My admiration for the ‘To the Best of our Knowledge’ radio show and podcast continues to grow. I’ve already linked to a few episodes before, and this recent one about language, and the science of trees and how they communicate is no different.
Of particular interest was the story told by biologist Robin Wall Kimmerer (link) about her efforts to learn her native Indian language, and the challenges faced when it’s a polar opposite to how we think in English. While English is largely noun-based, Robin's ancestor’s language is mostly verb-based. In the Potawatomi language everything in the world is described as a living thing, from a stream that flows to the trees and forests. These are never identified by a simple and inanimate ‘it’.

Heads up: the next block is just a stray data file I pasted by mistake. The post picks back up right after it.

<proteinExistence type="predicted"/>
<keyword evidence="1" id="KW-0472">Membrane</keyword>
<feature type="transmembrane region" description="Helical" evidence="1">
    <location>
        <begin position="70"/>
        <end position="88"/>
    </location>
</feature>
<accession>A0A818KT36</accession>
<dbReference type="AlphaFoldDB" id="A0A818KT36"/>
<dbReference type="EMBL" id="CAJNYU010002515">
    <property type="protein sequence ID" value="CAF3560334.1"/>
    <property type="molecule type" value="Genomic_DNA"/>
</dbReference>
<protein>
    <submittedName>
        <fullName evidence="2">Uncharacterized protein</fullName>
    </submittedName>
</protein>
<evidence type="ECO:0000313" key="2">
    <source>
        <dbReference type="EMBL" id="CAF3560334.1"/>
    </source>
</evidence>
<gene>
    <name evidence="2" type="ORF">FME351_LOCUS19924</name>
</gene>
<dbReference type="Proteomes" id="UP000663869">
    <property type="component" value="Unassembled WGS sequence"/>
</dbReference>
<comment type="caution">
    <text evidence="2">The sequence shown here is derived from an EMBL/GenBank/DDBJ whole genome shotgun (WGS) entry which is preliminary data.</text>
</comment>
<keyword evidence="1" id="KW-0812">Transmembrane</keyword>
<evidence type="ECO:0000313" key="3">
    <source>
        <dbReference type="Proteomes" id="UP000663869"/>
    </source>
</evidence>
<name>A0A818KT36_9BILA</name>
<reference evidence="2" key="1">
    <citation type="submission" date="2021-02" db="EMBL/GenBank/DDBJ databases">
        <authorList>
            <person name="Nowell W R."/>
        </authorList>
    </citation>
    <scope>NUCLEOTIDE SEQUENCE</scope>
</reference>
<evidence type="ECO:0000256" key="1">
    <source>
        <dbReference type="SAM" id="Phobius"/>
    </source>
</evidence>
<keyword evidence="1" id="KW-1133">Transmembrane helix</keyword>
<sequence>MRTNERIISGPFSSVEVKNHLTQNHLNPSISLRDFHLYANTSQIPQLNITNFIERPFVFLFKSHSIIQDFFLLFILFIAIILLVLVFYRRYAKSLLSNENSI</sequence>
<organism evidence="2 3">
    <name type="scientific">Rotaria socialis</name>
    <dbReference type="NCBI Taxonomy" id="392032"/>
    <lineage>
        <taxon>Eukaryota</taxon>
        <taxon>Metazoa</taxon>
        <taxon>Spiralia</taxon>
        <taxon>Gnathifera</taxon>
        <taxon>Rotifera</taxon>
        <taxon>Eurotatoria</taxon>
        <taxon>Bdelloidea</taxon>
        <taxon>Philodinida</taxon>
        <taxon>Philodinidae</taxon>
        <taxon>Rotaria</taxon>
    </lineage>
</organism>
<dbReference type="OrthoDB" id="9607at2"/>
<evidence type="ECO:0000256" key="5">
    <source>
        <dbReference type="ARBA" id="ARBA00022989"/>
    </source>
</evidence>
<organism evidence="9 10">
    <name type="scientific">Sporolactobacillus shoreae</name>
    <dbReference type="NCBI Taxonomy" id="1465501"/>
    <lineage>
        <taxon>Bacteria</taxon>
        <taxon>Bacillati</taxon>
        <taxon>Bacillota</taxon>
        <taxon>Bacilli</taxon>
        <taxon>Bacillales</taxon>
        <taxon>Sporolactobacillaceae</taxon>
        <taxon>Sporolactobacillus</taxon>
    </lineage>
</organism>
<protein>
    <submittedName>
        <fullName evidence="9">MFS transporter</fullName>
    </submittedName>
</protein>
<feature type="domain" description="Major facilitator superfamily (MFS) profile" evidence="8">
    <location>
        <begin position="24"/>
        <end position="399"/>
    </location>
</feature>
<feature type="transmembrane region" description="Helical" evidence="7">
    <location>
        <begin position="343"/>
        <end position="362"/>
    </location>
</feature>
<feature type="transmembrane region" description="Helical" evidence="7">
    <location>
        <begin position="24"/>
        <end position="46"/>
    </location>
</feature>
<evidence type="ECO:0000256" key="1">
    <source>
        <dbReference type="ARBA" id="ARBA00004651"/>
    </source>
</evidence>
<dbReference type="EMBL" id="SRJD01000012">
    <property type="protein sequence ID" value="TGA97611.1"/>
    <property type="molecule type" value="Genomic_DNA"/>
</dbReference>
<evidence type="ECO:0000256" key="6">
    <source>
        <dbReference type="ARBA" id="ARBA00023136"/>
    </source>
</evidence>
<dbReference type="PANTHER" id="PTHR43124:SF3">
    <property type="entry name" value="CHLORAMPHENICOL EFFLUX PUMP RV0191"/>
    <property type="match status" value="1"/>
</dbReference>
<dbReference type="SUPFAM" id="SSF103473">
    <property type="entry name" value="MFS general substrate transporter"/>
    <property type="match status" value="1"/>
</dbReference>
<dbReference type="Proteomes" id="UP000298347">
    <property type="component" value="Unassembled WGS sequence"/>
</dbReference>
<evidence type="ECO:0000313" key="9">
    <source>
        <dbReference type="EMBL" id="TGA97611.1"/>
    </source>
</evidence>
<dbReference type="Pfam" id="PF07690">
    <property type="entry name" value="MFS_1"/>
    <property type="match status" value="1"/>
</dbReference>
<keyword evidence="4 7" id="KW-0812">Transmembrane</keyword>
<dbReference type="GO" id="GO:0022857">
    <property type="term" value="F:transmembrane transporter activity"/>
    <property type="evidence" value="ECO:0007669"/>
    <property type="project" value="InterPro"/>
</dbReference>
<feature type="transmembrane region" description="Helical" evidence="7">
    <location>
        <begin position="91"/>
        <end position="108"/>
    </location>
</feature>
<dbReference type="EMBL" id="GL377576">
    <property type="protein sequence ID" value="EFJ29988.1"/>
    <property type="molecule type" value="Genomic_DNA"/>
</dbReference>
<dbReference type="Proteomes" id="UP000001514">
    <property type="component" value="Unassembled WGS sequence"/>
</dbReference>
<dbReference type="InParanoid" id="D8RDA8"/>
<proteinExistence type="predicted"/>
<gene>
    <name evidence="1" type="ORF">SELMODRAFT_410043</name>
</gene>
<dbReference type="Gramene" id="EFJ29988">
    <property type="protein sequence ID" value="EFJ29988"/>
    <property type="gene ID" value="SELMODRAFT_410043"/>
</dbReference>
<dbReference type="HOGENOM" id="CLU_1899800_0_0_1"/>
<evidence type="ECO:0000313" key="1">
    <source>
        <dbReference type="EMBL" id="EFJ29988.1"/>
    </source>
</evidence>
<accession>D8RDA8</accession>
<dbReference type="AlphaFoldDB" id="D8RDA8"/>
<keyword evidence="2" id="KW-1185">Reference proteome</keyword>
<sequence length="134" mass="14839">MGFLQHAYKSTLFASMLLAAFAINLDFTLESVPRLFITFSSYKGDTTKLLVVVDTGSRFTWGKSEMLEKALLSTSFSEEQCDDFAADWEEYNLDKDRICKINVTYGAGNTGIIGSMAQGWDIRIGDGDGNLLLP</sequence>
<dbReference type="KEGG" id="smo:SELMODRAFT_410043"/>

Could our understanding of natural resources, and perhaps our approach to harnessing them, have been very different if English wasn't the dominant language?